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Society of Mind

27.8 good humor

Some readers might object that the censor-learning theory of jokes is too narrow to be an explanation of humor in general. What of all the other roles that humor plays in occasions of enjoyment and companionship? Our answer is the same as usual: we can't expect any single, simple theory to explain adult psychology. To ask how humor works in a grown-up person is to ask how everything works in a grown-up person, since humor gets involved with so many other things. I didn't mean to suggest that every aspect of humor is involved in making censors learn. When humor evolved, as when any other mechanism develops in biology, it must have been built upon other mechanisms that already existed, and embodied mixtures of those other functions. Just as the voice is used for many social purposes, the mechanisms involved in humor are also used for other effects that are less involved with memory. In later life the effect of functional autonomy can make it hard to recognize the original function not only of humor, but of many other aspects of adult psychology. To understand how feelings work, we need to understand both their evolutionary and their individual histories.

We've seen how important it is for us to learn about mistakes. To keep from making old mistakes ourselves, we learn about them from our families and friends. But a peculiar problem arises when we tell another person that something is wrong, for if this is interpreted as an expression of disapproval and rejection, it can evoke a sense of pain and loss — and lead to withdrawal and avoidance. Accordingly, to point out mistakes to someone whose loyalty and love we want to keep, we must adopt some pleasant or conciliatory form. Thus humor has evolved its graciously disarming ways to do its basically distasteful job! You don't want the recipient to kill the messenger who brings bad news — especially when you're the messenger.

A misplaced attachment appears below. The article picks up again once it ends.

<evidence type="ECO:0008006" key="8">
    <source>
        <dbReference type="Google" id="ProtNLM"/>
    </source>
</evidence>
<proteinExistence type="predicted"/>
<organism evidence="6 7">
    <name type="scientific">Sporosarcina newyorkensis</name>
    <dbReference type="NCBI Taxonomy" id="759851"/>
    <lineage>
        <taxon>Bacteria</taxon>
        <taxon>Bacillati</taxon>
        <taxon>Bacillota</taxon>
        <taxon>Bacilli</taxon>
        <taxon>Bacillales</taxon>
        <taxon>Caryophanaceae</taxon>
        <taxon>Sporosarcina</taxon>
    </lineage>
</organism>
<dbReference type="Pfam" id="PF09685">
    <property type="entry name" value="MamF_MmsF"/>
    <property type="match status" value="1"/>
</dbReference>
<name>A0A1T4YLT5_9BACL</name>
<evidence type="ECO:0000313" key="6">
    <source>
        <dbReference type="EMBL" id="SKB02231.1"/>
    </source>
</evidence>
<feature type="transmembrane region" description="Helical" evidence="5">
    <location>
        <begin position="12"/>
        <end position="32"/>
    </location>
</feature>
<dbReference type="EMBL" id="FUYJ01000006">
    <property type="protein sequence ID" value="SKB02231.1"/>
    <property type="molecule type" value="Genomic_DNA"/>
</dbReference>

Many people seem genuinely surprised when shown that humor is so concerned with unpleasant, painful, and disgusting subjects. In a certain sense, there's really nothing humorous about most jokes — except, perhaps, in the skill and subtlety with which their dreadful content is disguised; frequently, the thought itself is little more than See what happened to somebody else; now, aren't you glad it wasn't you? In this sense most jokes are not actually frivolous at all but reflect the most serious of concerns. Why, by the way, are jokes usually less funny when heard again? Because the censors learn some more each time and prepare to act more quickly and effectively.

Why, then, do certain kinds of jokes, particularly those about forbidden sexual subjects, seem to remain persistently funny to so many people? Why do those censors remain unchanged for so long? Here we can reuse our explanation of the prolonged persistence of attachment, infatuation, sexuality, and mourning-grief; because these areas relate to self-ideals, their memories, once formed, are slow to change. Thus the peculiar robustness of sexual humor may mean only that the censors of human sexuality are among the slow learners of the mind, like retarded children. In fact, we could argue that they literally are retarded children — that is, they are among the frozen remnants of our earlier selves.